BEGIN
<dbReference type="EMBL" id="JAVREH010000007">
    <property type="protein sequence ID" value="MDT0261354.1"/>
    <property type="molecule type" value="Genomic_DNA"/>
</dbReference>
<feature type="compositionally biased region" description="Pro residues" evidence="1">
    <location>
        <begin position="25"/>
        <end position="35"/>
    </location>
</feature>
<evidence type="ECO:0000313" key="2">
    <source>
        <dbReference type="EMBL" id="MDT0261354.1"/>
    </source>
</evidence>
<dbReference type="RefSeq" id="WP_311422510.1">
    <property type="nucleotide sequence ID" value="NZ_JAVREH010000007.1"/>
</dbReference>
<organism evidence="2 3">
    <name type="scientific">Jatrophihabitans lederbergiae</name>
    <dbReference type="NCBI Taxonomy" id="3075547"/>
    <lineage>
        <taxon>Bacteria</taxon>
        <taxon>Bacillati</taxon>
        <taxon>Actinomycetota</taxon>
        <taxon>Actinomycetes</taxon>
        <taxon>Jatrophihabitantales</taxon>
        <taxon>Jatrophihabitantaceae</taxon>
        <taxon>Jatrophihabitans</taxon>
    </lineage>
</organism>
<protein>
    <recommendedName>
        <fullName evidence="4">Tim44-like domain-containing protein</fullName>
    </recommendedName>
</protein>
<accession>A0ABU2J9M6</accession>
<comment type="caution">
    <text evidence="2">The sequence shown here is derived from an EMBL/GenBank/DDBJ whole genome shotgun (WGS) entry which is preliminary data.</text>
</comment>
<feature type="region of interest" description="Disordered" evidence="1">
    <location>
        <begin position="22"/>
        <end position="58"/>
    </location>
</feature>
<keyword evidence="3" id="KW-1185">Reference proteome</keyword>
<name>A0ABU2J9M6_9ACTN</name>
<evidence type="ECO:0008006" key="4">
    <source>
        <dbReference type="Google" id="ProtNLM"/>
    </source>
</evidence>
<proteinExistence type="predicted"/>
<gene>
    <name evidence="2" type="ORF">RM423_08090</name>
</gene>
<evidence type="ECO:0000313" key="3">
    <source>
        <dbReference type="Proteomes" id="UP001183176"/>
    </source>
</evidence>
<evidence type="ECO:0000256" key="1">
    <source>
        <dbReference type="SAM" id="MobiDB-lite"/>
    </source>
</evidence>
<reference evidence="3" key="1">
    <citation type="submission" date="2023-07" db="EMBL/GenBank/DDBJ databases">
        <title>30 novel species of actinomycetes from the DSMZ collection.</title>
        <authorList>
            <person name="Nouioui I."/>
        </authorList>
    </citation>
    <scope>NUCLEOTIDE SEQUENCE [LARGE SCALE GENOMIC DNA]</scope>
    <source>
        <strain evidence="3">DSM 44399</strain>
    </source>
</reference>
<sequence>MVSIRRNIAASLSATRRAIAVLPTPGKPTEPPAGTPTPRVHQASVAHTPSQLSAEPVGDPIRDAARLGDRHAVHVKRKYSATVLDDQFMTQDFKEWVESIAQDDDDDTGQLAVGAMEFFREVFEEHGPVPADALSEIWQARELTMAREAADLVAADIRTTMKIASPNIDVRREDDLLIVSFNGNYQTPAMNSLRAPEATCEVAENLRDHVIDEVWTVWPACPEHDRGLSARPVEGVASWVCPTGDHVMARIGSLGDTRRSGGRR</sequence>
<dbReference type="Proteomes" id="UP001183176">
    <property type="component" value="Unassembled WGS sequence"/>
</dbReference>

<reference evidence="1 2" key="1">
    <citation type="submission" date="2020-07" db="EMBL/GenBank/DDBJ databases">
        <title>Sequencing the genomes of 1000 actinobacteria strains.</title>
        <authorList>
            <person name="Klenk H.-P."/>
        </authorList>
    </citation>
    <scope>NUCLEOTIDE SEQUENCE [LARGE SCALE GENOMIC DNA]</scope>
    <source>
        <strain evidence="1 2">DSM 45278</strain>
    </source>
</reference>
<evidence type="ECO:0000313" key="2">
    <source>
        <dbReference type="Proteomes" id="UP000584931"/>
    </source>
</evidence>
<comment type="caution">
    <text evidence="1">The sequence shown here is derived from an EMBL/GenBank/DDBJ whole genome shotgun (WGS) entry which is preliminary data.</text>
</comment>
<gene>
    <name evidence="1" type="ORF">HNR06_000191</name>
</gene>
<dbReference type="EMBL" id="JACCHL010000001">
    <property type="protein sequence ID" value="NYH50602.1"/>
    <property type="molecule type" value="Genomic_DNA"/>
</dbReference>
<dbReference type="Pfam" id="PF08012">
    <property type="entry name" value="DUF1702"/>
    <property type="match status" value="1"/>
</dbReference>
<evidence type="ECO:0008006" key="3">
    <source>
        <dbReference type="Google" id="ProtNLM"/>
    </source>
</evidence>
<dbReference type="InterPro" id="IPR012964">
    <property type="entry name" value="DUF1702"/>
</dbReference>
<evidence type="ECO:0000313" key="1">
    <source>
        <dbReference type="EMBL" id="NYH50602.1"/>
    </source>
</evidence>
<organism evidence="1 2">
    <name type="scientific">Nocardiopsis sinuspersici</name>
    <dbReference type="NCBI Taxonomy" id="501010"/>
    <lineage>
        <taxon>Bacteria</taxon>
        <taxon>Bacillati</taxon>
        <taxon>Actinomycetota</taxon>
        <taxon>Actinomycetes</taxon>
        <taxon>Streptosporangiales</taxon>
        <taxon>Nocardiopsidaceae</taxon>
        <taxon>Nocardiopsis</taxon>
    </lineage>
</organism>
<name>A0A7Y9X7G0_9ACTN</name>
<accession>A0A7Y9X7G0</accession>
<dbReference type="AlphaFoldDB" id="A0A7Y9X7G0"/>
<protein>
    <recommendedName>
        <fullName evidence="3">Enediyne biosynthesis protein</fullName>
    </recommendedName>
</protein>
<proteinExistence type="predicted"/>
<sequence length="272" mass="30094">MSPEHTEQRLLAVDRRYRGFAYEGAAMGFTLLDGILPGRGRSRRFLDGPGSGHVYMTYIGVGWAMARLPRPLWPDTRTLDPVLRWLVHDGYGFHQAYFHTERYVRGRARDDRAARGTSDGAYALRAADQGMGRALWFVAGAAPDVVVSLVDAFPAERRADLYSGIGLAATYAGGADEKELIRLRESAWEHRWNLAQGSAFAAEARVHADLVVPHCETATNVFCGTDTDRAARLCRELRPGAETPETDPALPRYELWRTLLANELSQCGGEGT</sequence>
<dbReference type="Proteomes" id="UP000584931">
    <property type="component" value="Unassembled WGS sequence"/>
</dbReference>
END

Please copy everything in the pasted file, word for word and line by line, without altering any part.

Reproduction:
<dbReference type="EMBL" id="JAVREH010000007">
    <property type="protein sequence ID" value="MDT0261354.1"/>
    <property type="molecule type" value="Genomic_DNA"/>
</dbReference>
<feature type="compositionally biased region" description="Pro residues" evidence="1">
    <location>
        <begin position="25"/>
        <end position="35"/>
    </location>
</feature>
<evidence type="ECO:0000313" key="2">
    <source>
        <dbReference type="EMBL" id="MDT0261354.1"/>
    </source>
</evidence>
<dbReference type="RefSeq" id="WP_311422510.1">
    <property type="nucleotide sequence ID" value="NZ_JAVREH010000007.1"/>
</dbReference>
<organism evidence="2 3">
    <name type="scientific">Jatrophihabitans lederbergiae</name>
    <dbReference type="NCBI Taxonomy" id="3075547"/>
    <lineage>
        <taxon>Bacteria</taxon>
        <taxon>Bacillati</taxon>
        <taxon>Actinomycetota</taxon>
        <taxon>Actinomycetes</taxon>
        <taxon>Jatrophihabitantales</taxon>
        <taxon>Jatrophihabitantaceae</taxon>
        <taxon>Jatrophihabitans</taxon>
    </lineage>
</organism>
<protein>
    <recommendedName>
        <fullName evidence="4">Tim44-like domain-containing protein</fullName>
    </recommendedName>
</protein>
<accession>A0ABU2J9M6</accession>
<comment type="caution">
    <text evidence="2">The sequence shown here is derived from an EMBL/GenBank/DDBJ whole genome shotgun (WGS) entry which is preliminary data.</text>
</comment>
<feature type="region of interest" description="Disordered" evidence="1">
    <location>
        <begin position="22"/>
        <end position="58"/>
    </location>
</feature>
<keyword evidence="3" id="KW-1185">Reference proteome</keyword>
<name>A0ABU2J9M6_9ACTN</name>
<evidence type="ECO:0008006" key="4">
    <source>
        <dbReference type="Google" id="ProtNLM"/>
    </source>
</evidence>
<proteinExistence type="predicted"/>
<gene>
    <name evidence="2" type="ORF">RM423_08090</name>
</gene>
<evidence type="ECO:0000313" key="3">
    <source>
        <dbReference type="Proteomes" id="UP001183176"/>
    </source>
</evidence>
<evidence type="ECO:0000256" key="1">
    <source>
        <dbReference type="SAM" id="MobiDB-lite"/>
    </source>
</evidence>
<reference evidence="3" key="1">
    <citation type="submission" date="2023-07" db="EMBL/GenBank/DDBJ databases">
        <title>30 novel species of actinomycetes from the DSMZ collection.</title>
        <authorList>
            <person name="Nouioui I."/>
        </authorList>
    </citation>
    <scope>NUCLEOTIDE SEQUENCE [LARGE SCALE GENOMIC DNA]</scope>
    <source>
        <strain evidence="3">DSM 44399</strain>
    </source>
</reference>
<sequence>MVSIRRNIAASLSATRRAIAVLPTPGKPTEPPAGTPTPRVHQASVAHTPSQLSAEPVGDPIRDAARLGDRHAVHVKRKYSATVLDDQFMTQDFKEWVESIAQDDDDDTGQLAVGAMEFFREVFEEHGPVPADALSEIWQARELTMAREAADLVAADIRTTMKIASPNIDVRREDDLLIVSFNGNYQTPAMNSLRAPEATCEVAENLRDHVIDEVWTVWPACPEHDRGLSARPVEGVASWVCPTGDHVMARIGSLGDTRRSGGRR</sequence>
<dbReference type="Proteomes" id="UP001183176">
    <property type="component" value="Unassembled WGS sequence"/>
</dbReference>

<reference evidence="1 2" key="1">
    <citation type="submission" date="2020-07" db="EMBL/GenBank/DDBJ databases">
        <title>Sequencing the genomes of 1000 actinobacteria strains.</title>
        <authorList>
            <person name="Klenk H.-P."/>
        </authorList>
    </citation>
    <scope>NUCLEOTIDE SEQUENCE [LARGE SCALE GENOMIC DNA]</scope>
    <source>
        <strain evidence="1 2">DSM 45278</strain>
    </source>
</reference>
<evidence type="ECO:0000313" key="2">
    <source>
        <dbReference type="Proteomes" id="UP000584931"/>
    </source>
</evidence>
<comment type="caution">
    <text evidence="1">The sequence shown here is derived from an EMBL/GenBank/DDBJ whole genome shotgun (WGS) entry which is preliminary data.</text>
</comment>
<gene>
    <name evidence="1" type="ORF">HNR06_000191</name>
</gene>
<dbReference type="EMBL" id="JACCHL010000001">
    <property type="protein sequence ID" value="NYH50602.1"/>
    <property type="molecule type" value="Genomic_DNA"/>
</dbReference>
<dbReference type="Pfam" id="PF08012">
    <property type="entry name" value="DUF1702"/>
    <property type="match status" value="1"/>
</dbReference>
<evidence type="ECO:0008006" key="3">
    <source>
        <dbReference type="Google" id="ProtNLM"/>
    </source>
</evidence>
<dbReference type="InterPro" id="IPR012964">
    <property type="entry name" value="DUF1702"/>
</dbReference>
<evidence type="ECO:0000313" key="1">
    <source>
        <dbReference type="EMBL" id="NYH50602.1"/>
    </source>
</evidence>
<organism evidence="1 2">
    <name type="scientific">Nocardiopsis sinuspersici</name>
    <dbReference type="NCBI Taxonomy" id="501010"/>
    <lineage>
        <taxon>Bacteria</taxon>
        <taxon>Bacillati</taxon>
        <taxon>Actinomycetota</taxon>
        <taxon>Actinomycetes</taxon>
        <taxon>Streptosporangiales</taxon>
        <taxon>Nocardiopsidaceae</taxon>
        <taxon>Nocardiopsis</taxon>
    </lineage>
</organism>
<name>A0A7Y9X7G0_9ACTN</name>
<accession>A0A7Y9X7G0</accession>
<dbReference type="AlphaFoldDB" id="A0A7Y9X7G0"/>
<protein>
    <recommendedName>
        <fullName evidence="3">Enediyne biosynthesis protein</fullName>
    </recommendedName>
</protein>
<proteinExistence type="predicted"/>
<sequence length="272" mass="30094">MSPEHTEQRLLAVDRRYRGFAYEGAAMGFTLLDGILPGRGRSRRFLDGPGSGHVYMTYIGVGWAMARLPRPLWPDTRTLDPVLRWLVHDGYGFHQAYFHTERYVRGRARDDRAARGTSDGAYALRAADQGMGRALWFVAGAAPDVVVSLVDAFPAERRADLYSGIGLAATYAGGADEKELIRLRESAWEHRWNLAQGSAFAAEARVHADLVVPHCETATNVFCGTDTDRAARLCRELRPGAETPETDPALPRYELWRTLLANELSQCGGEGT</sequence>
<dbReference type="Proteomes" id="UP000584931">
    <property type="component" value="Unassembled WGS sequence"/>
</dbReference>